This function gives access to the underlying values defining the geometries in a vector. As such they return the same information as calling as.matrix() on a geometry vector except the return value is kept as an exact numeric and that you can extract from single elements if the cardinality of the geometry exceeds 1.

parameter(x, ...)

# S3 method for euclid_geometry
parameter(x, which, element = NA, ...)

# S3 method for euclid_affine_transformation
parameter(x, i, j, ...)

## Arguments

x

A geometry vector

...

parameters to pass on

which

Either a name or the index of the definition to extract, as matched to definition_names(x)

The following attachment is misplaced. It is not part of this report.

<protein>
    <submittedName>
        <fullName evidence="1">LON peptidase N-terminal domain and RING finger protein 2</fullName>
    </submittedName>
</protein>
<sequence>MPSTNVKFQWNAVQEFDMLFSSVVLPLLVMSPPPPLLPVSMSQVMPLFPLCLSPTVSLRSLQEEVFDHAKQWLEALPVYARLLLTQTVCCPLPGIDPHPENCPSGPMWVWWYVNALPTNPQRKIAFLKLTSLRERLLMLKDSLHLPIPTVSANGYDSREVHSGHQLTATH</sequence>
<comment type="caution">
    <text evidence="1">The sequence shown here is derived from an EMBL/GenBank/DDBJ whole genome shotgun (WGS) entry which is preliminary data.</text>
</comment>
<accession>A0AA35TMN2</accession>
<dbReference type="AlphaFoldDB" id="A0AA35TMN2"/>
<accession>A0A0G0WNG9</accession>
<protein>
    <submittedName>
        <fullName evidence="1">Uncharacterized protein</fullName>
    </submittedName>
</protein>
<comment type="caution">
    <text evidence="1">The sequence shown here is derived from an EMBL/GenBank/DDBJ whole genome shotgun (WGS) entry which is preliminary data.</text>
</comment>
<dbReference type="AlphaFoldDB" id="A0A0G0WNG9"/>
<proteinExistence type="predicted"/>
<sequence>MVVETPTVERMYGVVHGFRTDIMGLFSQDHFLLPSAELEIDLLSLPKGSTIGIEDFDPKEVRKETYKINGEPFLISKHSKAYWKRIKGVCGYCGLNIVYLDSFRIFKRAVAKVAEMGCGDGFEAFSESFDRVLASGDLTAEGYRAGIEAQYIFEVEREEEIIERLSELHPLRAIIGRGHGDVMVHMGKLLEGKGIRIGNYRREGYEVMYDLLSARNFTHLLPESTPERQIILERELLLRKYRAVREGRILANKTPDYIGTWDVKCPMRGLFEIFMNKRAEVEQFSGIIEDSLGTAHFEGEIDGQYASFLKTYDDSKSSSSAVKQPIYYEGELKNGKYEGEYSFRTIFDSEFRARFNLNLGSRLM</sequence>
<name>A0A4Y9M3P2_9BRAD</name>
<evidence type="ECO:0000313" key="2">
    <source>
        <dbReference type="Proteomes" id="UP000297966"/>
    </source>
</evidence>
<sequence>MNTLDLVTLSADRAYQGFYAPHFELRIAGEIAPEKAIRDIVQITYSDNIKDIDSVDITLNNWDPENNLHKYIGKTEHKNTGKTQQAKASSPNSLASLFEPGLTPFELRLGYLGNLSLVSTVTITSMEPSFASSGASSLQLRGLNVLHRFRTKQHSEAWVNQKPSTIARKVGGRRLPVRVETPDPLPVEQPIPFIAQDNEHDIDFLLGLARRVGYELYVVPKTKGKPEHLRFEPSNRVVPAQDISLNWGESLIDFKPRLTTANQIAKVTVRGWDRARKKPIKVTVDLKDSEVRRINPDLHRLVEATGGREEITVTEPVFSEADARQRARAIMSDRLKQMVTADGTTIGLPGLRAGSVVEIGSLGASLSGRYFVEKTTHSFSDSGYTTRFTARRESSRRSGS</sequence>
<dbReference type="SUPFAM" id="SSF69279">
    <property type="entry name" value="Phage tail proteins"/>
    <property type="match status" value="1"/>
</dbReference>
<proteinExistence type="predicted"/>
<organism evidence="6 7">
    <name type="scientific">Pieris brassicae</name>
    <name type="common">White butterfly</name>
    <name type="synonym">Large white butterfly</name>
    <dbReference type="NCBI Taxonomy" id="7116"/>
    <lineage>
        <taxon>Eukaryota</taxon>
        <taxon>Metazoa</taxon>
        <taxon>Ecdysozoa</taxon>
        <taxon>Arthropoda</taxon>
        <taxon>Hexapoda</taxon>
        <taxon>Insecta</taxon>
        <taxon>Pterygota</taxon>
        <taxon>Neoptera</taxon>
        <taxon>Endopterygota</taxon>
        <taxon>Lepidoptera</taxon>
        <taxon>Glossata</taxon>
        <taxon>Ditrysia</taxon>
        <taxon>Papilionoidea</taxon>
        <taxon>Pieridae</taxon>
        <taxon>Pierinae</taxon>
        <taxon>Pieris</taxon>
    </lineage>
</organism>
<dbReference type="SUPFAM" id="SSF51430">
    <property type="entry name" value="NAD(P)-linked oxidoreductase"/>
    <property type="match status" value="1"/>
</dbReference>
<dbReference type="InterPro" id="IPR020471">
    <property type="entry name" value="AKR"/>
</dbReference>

element

For geometries with a cardinality above 1, which element of the geometry should the definition be extracted for. If NA the definition for all elements will be returned and the length of the returned vector will be sum(cardinality(x)) (matching the return of as.matrix(x))

i, j

The row and column of the cell in the transformation to fetch.

## Value

An exact_numeric vector

Other Geometry methods: euclid_geometry, vertex()

## Examples

# Get squared radius of circle
circ <- circle(point(4, 7), 25)
parameter(circ, "r2")
#> <exact numerics [1]>
#> [1] 25

# Get all the x values from the source of segments
s <- segment(point(sample(10, 4), sample(10, 4)),
point(sample(10, 4), sample(10, 4)))
parameter(s, "x", 1L)
#> <exact numerics [4]>
#> [1] 1 7 4 6

# Get y for all subelements
parameter(s, "y")
#> <exact numerics [8]>
#> [1] 8 1 9 2 4 4 5 3

# Extract cell values from transformation matrices
m <- affine_rotate(c(pi/2, pi/3))
parameter(m, 1, 2)
#> <exact numerics [2]>
#> [1] -1.0000000 -0.8660254